In daily clinical practice we have witnessed a growing demand by clinicians of imaging techniques for the management of LVV and also for the enrolment in clinical trials. As a result of this interest and very recently, the European League Against Rheumatism (EULAR) have published for the first time a guideline of evidence-based recommendations specifically focused on the role of imaging for the early diagnosis and monitoring of patients with LVV in clinical practice (23). Thus, an imaging test (depending on the local expertise and availability) for early diagnosis is recommended in patients with suspected GCA to complement the clinical criteria. Panel experts also consider that in patients with high clinical suspicion of GCA the diagnosis may be established by a positive imaging scan without an additional test. The first recommended technique in patients with suspicion of TA is MRA, being PET/CT useful as an alternative procedure. Regarding long-term monitoring of the disease, EULAR task force recommends the use of MRI, CT angiography and/or ultrasonography in order to detect structural damage including stenosis, occlusion, dilatation or aneurysms. There is not a recommendation for the frequency of follow-up studies.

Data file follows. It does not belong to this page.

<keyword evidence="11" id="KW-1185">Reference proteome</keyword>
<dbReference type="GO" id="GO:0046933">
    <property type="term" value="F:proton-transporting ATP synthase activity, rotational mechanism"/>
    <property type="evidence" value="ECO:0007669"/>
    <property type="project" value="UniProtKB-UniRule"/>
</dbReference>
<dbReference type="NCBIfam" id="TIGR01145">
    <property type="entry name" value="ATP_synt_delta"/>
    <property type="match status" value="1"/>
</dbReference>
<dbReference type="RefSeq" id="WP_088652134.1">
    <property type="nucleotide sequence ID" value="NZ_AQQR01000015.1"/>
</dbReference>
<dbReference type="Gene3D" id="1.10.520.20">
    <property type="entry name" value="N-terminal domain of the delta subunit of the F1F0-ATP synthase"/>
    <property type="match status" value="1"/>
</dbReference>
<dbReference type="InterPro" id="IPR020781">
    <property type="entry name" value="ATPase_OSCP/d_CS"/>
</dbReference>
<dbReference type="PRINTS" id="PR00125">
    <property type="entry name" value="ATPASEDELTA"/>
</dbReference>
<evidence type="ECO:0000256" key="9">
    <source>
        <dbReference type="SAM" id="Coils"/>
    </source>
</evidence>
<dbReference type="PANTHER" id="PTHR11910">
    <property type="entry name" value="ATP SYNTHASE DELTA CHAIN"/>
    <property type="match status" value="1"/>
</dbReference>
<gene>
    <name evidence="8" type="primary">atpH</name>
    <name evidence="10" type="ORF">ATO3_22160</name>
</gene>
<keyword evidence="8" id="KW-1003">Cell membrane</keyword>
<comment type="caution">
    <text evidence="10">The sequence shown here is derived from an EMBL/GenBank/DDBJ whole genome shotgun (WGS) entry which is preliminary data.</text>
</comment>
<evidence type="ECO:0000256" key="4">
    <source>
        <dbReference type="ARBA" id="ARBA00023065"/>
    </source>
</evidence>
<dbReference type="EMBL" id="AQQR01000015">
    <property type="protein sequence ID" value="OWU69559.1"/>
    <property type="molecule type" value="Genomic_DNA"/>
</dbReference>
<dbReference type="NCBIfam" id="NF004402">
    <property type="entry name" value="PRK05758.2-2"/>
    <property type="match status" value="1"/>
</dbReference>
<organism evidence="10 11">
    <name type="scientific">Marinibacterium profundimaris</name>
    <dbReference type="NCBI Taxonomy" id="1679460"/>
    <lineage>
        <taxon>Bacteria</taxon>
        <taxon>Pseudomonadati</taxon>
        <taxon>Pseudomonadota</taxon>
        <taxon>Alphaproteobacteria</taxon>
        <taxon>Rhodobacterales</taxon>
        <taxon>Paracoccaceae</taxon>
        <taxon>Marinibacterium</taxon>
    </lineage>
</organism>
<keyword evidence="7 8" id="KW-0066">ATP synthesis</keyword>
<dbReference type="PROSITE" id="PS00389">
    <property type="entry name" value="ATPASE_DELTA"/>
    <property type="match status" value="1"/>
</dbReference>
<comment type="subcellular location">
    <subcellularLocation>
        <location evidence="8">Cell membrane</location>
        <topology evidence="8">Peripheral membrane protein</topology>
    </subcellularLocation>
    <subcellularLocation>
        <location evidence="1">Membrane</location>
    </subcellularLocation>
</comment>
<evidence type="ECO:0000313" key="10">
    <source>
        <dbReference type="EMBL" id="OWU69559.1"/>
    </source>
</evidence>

The main advantages of MRI compared to PET/CT are the usefulness for temporal arteries examination, an increased soft-tissue contrast with high resolution, a better discrimination between vasculitis and atherosclerosis, and finally but not least, the absence of radiation. Consecutive radiation exposure related to PET/CT examination is a remarkable disadvantage in the long-term therapy monitoring and follow-up of LVV, especially in young patients with TA, making a priori MRI the ideal technique in this scenario. A relevant contribution of imaging in the study of LVV not available by other methods is that it allows the knowledge of the real extent of vascular inflammation and the more frequently involved vessels in a non-invasive way.